Within a modern context – an age of recession, an age of social and cultural ongoing destruction, the idea of facing reality can of course be not only difficult, but sometimes complex. Wales, for example, has recently (the last 4 years) decided to re-embed its cultural identity within the educational curriculum, which they call Curriculum Cymraeg due to it diminishing in recent decades and facing the threat of absolute disappearance. They are facing the reality that the Welsh culture has been under threat of being lost, and is now – after too long of ignorance – facing the issue head on.
The reason I provide such broad and differing contexts – of the adultery-victim and the Curriculum Cymraeg – is to demonstrate the breadth of this philosophy within a very modern framework. My interest in this concept however relates to my passion – Karate-Do.
I remember being sat, as a 17 year old karateka talking to a Muay Thai instructor. In his typical arrogant way, he pressed his opinion of karate to me, without my request, stating ‘The problem with karate is that it breeds over confidence’. My initial reaction was to bite, not only because he was criticising a passion of mine that – at this point – I had dedicated over a decade to, but because he was generally a plonker. In the subsequent years that followed however, I learned that he wasn’t too far wrong.
My biggest criticism of most karate dojos is the lack of ‘context’ and reality provided to its ‘contextually real’ fighting settings. By this, I do not refer to Kata, and Kihon as they are – as designed – extremes of reality. They are exaggerated forms of movement to co-ordinate the body. Exaggeration by definition removes facets of reality.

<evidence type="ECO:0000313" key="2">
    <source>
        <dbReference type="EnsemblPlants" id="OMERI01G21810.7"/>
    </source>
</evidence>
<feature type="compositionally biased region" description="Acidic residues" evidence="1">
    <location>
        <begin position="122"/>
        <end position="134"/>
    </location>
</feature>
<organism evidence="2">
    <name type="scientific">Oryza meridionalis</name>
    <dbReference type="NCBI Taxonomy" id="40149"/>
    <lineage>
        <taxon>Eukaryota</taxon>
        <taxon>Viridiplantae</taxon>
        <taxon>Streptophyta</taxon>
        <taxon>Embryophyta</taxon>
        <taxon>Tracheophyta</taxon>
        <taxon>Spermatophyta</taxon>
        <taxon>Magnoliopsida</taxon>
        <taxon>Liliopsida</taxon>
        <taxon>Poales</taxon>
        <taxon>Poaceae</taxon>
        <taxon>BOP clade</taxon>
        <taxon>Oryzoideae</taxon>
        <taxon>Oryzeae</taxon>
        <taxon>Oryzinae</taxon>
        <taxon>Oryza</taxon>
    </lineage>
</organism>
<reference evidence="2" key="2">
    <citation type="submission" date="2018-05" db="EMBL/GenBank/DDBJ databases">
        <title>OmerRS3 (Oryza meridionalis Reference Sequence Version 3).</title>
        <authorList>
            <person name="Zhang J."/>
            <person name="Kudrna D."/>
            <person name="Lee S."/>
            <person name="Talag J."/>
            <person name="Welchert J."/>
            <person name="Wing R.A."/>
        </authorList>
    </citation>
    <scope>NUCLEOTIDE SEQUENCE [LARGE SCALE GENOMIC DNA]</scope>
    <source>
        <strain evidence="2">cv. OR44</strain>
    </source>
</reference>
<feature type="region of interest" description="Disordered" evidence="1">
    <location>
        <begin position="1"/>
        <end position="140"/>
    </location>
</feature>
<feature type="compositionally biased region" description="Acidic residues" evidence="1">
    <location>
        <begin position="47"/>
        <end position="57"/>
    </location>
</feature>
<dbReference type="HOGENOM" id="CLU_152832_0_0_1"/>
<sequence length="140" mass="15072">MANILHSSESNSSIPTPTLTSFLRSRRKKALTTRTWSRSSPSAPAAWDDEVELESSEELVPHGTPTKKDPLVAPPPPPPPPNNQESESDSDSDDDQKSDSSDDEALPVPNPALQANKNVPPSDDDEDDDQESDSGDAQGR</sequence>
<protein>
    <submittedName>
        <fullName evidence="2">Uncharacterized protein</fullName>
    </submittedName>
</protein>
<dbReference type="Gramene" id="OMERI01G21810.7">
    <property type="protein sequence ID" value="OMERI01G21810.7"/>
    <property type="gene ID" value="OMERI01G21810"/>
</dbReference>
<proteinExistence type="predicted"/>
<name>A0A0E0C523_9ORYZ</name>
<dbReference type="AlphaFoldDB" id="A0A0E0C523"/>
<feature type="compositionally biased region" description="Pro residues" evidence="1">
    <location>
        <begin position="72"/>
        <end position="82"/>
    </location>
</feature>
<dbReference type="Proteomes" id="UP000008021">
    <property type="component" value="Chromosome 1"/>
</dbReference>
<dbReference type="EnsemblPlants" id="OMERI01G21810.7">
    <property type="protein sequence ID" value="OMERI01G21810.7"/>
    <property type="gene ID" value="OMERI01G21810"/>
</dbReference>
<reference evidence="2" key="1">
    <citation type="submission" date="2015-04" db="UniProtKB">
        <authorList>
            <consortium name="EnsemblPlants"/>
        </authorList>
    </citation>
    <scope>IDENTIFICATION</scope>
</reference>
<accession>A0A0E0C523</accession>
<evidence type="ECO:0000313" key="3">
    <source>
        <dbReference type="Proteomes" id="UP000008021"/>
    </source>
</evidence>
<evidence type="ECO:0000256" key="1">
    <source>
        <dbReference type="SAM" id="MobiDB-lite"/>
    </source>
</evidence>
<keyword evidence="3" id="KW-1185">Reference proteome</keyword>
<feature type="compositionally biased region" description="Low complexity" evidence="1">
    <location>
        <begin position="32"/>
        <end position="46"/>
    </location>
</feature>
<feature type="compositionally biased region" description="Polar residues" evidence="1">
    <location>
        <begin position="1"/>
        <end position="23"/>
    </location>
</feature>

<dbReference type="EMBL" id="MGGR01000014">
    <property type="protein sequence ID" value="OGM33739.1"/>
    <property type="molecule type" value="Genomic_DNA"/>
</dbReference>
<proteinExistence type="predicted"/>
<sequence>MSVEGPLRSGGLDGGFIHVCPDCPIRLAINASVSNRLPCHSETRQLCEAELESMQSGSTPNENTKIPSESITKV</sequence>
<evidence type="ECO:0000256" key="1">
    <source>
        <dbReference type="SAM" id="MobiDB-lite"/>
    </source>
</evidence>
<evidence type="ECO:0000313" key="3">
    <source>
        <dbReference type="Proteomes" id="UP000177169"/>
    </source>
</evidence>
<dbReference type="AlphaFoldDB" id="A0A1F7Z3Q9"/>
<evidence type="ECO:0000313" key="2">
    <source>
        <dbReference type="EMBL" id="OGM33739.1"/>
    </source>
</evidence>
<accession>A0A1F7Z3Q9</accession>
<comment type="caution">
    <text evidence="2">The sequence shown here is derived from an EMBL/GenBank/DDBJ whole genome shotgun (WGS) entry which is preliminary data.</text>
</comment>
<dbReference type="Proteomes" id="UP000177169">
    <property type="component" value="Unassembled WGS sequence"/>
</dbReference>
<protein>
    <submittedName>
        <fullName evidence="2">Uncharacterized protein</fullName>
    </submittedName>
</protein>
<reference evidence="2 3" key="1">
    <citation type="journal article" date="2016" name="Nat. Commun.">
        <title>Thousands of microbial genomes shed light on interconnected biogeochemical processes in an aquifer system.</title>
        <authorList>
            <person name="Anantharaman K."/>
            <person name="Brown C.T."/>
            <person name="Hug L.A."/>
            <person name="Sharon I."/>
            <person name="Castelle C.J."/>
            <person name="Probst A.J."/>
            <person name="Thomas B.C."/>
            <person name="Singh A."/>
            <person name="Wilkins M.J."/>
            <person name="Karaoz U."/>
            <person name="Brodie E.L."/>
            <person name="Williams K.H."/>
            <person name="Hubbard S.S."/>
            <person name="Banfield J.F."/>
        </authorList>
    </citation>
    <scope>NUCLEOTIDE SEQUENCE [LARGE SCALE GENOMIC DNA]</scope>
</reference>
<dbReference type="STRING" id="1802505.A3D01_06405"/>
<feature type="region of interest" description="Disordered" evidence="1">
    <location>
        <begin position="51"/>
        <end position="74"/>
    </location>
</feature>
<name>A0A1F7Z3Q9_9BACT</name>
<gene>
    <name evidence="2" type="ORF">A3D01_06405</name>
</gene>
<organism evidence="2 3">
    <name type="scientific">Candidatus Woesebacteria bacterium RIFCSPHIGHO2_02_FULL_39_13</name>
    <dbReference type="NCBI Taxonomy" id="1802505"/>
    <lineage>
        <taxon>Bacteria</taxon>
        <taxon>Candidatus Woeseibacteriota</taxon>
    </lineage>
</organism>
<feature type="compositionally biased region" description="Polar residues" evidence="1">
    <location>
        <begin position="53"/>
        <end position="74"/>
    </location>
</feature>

My discussion focuses on the training that is designed to reflect the threat of reality based conflict. This encompasses a vast array of factors. Now within a situation of conflict, you are – of course – dealing with an attacker(s), and we study strategies for dealing with these attackers, sometimes impressively, thinking about defence, counter attack, pre-emptive attacks, distance, and the vast array of other factors. We as karateka however, whilst knowing the factors that make up the reality of conflict rarely ‘live’ it within the dojo. I will take one example to explain.
In any fighting situation, if you are being attacked by someone determined to hit and hurt you, then in spite of being physically prepared for them, there is a huge chance and likeliness that a ‘stray’ punch may get through, in spite of the level of defence being incorporated. This stray could completely dash out all of the preparation you have made. Shock, disorientation and panic sets in, and whilst you are trying to ‘regain’ yourself, they are hitting you with their second, third and fourth attack. Now within the context Tsunetomo’s entry in Hagakure, if we never experience getting hit and having to ‘regain’ ourselves, or even coming to terms with the possibility of it, how can we ever be fully prepared? It seems a fallacy within karate that because we practice blocks, we will ultimately block the opponent’s attacks. Bull. This is not reality, this is almost as far removed from reality as the Power Rangers and their protection of the world from the bad, evil monsters conspiring for world domination.